It took me 10 years to realise I’d been a victim of hate crime

I just couldn’t understand why people hated me for simply existing. 

It took me 10 years to realise I’d been a victim of hate crime
Jade at a bowling alley
I had no idea that disability hate crime is illegal (Picture: Jade Owen)

Hearing my phone ping, I clicked on my social media post – and instantly felt sick to my stomach. 

‘You probably don’t even have cerebral palsy – you’re just faking it!’ the comment read. The post came from a stranger. I could feel a wave of sadness engulfing me.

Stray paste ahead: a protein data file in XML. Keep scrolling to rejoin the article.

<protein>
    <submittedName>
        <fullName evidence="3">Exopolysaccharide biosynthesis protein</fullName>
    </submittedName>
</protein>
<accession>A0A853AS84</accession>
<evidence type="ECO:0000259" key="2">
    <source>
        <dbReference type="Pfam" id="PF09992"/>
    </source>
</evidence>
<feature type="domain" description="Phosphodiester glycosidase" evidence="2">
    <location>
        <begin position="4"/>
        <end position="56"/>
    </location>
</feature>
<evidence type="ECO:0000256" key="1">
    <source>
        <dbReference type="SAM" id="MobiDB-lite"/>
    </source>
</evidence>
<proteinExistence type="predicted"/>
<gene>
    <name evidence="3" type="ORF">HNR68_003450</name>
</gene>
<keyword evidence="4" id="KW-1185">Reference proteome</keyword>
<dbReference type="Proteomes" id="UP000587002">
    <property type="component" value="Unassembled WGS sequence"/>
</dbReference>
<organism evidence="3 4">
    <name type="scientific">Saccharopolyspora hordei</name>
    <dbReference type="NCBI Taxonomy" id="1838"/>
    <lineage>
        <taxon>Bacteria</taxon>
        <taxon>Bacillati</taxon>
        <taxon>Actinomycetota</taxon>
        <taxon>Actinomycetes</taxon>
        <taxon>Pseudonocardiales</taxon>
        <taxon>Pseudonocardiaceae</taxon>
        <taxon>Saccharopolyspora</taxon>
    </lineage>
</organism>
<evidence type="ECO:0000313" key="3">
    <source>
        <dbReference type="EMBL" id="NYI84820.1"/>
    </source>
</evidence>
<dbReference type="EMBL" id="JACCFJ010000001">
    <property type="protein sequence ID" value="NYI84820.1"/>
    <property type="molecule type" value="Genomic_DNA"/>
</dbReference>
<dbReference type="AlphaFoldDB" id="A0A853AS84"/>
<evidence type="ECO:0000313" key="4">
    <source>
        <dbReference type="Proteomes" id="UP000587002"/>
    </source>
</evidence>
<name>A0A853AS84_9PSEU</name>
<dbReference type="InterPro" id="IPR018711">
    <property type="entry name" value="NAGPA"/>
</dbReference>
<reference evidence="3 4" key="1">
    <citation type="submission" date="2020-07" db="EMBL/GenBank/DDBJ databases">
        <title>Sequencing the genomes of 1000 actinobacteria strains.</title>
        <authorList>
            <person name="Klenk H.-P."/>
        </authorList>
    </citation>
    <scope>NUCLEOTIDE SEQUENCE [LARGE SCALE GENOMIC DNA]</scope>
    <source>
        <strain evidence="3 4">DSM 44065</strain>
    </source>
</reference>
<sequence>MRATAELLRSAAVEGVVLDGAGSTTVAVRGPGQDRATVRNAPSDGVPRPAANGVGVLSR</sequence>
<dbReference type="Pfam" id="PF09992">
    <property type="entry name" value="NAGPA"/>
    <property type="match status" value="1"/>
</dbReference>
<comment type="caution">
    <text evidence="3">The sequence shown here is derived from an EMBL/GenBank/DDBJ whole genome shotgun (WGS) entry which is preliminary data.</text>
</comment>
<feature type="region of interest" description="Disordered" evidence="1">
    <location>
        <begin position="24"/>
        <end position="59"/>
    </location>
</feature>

This post was just the most recent after years of hurtful, harmful slurs that I had received – just because of my condition. 

Before this comment, one student in my year at school had threatened to throw me out of my wheelchair and said I should kill myself – that people like me didn’t belong in this world. 

At the time, I had no idea about disability hate crime, or that this is illegal and can be reported to the police. 

But more people should know – and I know if I’m ever subject to this vile behaviour again, I will certainly be reporting it. 

I’ve had cerebral palsy from birth. I was born prematurely and there was a lack of oxygen to my brain. The condition affects my legs and my whole right side and restricts my mobility, coordination and muscle movements. I use a wheelchair to get around.

Jade is sitting in a wheelchair, with casts on both her legs, with long blonde hair, smiling to camera